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Big in 2020: Ooblets is a comforting break from the chaos of everyday life

(Image credit: Glumberland Studios)
Key info

(Image credit: Glumberland)

Game Ooblets
Developer
 In-house
Publisher Glumberland
Platforms PC, Xbox One
Release TBC 2020

With all of the noise and chaos life can bring, there's something so comforting about the prospect of Ooblets. Equal parts adorable and goofy, Ooblets exudes a kind of cosy energy that welcomes you in with its cutesy creatures and brightly coloured world. 

Development team Glumberland studios is working to bring us a farming-life sim on PC and Xbox One with elements of creature collecting. And with every devlog the team posts, the thought of jumping into the world of Ooblets gets all the more exciting. Outside of its endearing style and humorously named creatures, the many different systems and mechanics that make up the world of Ooblets look set to bring us an interesting take on the genre that's uniquely its own. 

Growing through friendship 

With farming elements that might remind you of Harvest Moon or Animal Crossing, and creature collecting that brings to mind the likes of Pokemon, the creators behind Ooblets have called upon these games as some of the their influences, but the quirky style and distinctive charm of Ooblets make it standout as a game very much on its own unique path. 

"I think we started out following more well-trodden paths but quickly ended up going in our unique directions," Ooblets' designer and writer Ben Wasser explains. "We take influences from a lot of other games, but I think people would be hard-pressed to see Ooblets as derivative of any specific thing once they get their hands on it." 

The quirkiness of Ooblets is undoubtedly one of its biggest draws and also helps it stand out in an ever-growing genre of farming sims. From its humorous glossary of terms for all things Oob-related, to the names and designs of the Ooblet creatures themselves, it's almost impossible to resist being charmed by the friendly and approachable world Glumberland are creating.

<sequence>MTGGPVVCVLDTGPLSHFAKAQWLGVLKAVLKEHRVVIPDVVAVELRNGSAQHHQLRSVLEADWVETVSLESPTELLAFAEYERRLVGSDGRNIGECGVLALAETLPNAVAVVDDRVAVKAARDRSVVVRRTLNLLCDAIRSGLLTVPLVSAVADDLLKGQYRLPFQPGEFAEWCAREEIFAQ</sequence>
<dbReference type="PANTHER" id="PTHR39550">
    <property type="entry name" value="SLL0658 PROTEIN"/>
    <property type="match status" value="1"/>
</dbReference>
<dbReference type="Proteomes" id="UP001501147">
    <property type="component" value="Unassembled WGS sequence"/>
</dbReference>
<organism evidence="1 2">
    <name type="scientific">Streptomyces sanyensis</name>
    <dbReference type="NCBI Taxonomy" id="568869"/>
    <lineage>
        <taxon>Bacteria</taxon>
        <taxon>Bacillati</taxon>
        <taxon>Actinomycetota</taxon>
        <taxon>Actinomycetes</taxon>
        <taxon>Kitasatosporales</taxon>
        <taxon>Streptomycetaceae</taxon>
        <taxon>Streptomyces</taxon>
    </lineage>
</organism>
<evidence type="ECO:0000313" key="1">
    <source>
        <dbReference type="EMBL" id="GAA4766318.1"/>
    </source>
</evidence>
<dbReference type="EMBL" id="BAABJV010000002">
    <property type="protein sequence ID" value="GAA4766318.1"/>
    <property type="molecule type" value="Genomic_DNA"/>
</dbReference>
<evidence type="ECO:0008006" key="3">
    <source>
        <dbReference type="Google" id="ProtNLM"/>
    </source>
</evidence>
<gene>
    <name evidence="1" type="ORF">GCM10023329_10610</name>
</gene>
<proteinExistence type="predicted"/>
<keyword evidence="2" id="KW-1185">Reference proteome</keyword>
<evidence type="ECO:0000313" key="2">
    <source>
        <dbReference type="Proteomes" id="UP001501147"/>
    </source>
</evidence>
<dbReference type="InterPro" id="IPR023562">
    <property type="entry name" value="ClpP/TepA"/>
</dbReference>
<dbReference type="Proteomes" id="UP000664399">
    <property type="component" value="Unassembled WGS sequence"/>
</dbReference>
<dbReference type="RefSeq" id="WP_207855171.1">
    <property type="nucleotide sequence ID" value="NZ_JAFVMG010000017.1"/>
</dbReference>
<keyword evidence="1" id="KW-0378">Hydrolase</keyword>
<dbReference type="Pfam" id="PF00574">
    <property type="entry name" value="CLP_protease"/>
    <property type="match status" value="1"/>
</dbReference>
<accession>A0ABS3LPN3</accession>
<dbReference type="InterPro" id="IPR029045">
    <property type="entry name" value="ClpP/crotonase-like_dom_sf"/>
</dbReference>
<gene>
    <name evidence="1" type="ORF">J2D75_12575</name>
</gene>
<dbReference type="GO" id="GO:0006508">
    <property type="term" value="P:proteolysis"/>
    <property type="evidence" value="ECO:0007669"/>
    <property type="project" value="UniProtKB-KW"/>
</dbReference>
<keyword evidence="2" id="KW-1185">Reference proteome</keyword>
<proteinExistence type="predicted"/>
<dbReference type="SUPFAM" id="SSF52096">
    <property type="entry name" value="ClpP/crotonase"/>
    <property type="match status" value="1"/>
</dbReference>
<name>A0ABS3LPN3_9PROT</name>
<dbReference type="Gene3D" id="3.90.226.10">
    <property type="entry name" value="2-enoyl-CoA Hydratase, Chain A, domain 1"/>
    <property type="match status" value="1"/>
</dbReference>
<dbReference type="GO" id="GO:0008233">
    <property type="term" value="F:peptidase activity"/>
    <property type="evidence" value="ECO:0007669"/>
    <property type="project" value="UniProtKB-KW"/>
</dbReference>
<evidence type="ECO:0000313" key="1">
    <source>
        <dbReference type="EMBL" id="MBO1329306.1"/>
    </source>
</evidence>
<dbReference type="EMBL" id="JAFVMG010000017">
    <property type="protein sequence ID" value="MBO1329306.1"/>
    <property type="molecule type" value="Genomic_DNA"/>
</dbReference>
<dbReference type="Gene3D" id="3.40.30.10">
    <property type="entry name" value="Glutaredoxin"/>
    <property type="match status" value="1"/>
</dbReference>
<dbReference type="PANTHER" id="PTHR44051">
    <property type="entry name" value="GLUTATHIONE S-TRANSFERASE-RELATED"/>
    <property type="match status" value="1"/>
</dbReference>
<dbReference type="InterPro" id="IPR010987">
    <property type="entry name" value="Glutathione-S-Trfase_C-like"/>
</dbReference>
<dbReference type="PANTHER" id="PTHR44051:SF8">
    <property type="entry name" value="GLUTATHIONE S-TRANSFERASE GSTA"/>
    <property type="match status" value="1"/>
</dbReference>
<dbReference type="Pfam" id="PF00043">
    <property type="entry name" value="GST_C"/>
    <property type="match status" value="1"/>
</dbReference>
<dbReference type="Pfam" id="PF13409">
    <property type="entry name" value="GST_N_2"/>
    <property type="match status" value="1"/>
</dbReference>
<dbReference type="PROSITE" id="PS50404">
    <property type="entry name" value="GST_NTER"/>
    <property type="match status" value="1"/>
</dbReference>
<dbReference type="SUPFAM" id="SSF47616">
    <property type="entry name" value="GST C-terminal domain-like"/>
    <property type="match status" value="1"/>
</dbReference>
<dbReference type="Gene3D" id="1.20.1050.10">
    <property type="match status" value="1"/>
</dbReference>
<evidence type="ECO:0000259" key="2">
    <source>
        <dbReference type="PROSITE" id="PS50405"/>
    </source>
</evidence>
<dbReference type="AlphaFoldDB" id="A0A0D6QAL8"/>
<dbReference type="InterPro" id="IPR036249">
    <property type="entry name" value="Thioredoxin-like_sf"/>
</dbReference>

"The design and overall feel of Ooblets is a mixture of the things we love, our own personalities, and a bunch of technical shortcuts," Wasser says when asked about the design of the game. "We've got a see-what-sticks attitude where we don't constrain our ideas too heavily. Usually if we come up with a dumb little idea and if it makes us laugh, we say sure let's try it out and then it becomes a core part of the game that some fan will eventually end up writing a lengthy wiki article about." 

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(Image credit: Glumberland)
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"The design and overall feel of Ooblets is a mixture of the things we love"

Ben Wasser, designer

One idea that stuck was the dance battle system. Not only is it one of the most interesting ideas in the game, it's also something that came about as an absolute accident. "The dancing happened by accident, mostly," Wasser tells me. "In the early GIFs and videos we posted, we'd often set the characters to dance just to make things feel more lively. Eventually, people started associating the game with dancing but we didn't actually have any dancing or gameplay related to dancing in the game."

In Ooblets' setting of Badgetown, as Wasser explains, your access to things will sometimes be blocked by characters, and you'll want to "settle scores through dance battles" to progress. It's also a clever way that the team is able to avoid violence. "We were also feeling generally weird about traditional fighting with respect to the cute creatures you grow and befriend, so we figured we could kill two birds with one stone by switching battles over to dancing. Now it's a core aspect of the game and you're not leading your adorable pals into dog fights." 

This shift away from traditional fighting makes a lot of sense when you consider the central themes in Ooblets are friendship and kindness. Everything about the game gives off a friendly, cute vibe that definitely seems better suited to having a happy jig than a violent face-off. 

In Badgetown you'll also be able to interact with the townsfolk and befriend them. Glumberland is currently "fiddling" with a friendship system that's based on how often you talk to people, as well as gift-giving, and a few other aspects. "We're hoping people will also want to explore the characters for the sake of getting to know them," Wasser says, "since they add a lot of flavour to the lore and world." 

We could always do with a little more kindness in this world of ours, and Ooblets promises to deliver it in the shape of a charming farming sim, wrapped up in a delightful world of lovably goofy creatures. Topped off with interesting features and quirky mechanics, Ooblets looks set to carve a path of its own in a genre filled with other much-loved games.  

GamesRadar+ is tracking the 20 biggest games that will define 2020. For more, click through to our Big in 2020 coverage hub.

While I was still trying to cut my teeth in the journalism world, I worked at Game before ditching retail to do an MA in magazine journalism at Cardiff University. I then landed a job as the content editor for Stuff Magazine writing about all things game and tech related. Eventually I fell into the world of freelancing, and after contributing to Gamesradar+ for a few months, I somehow bagged myself my dream job. Now I get to do what I truly love alongside a talented team of writers full time. Yeah, I can’t believe it either!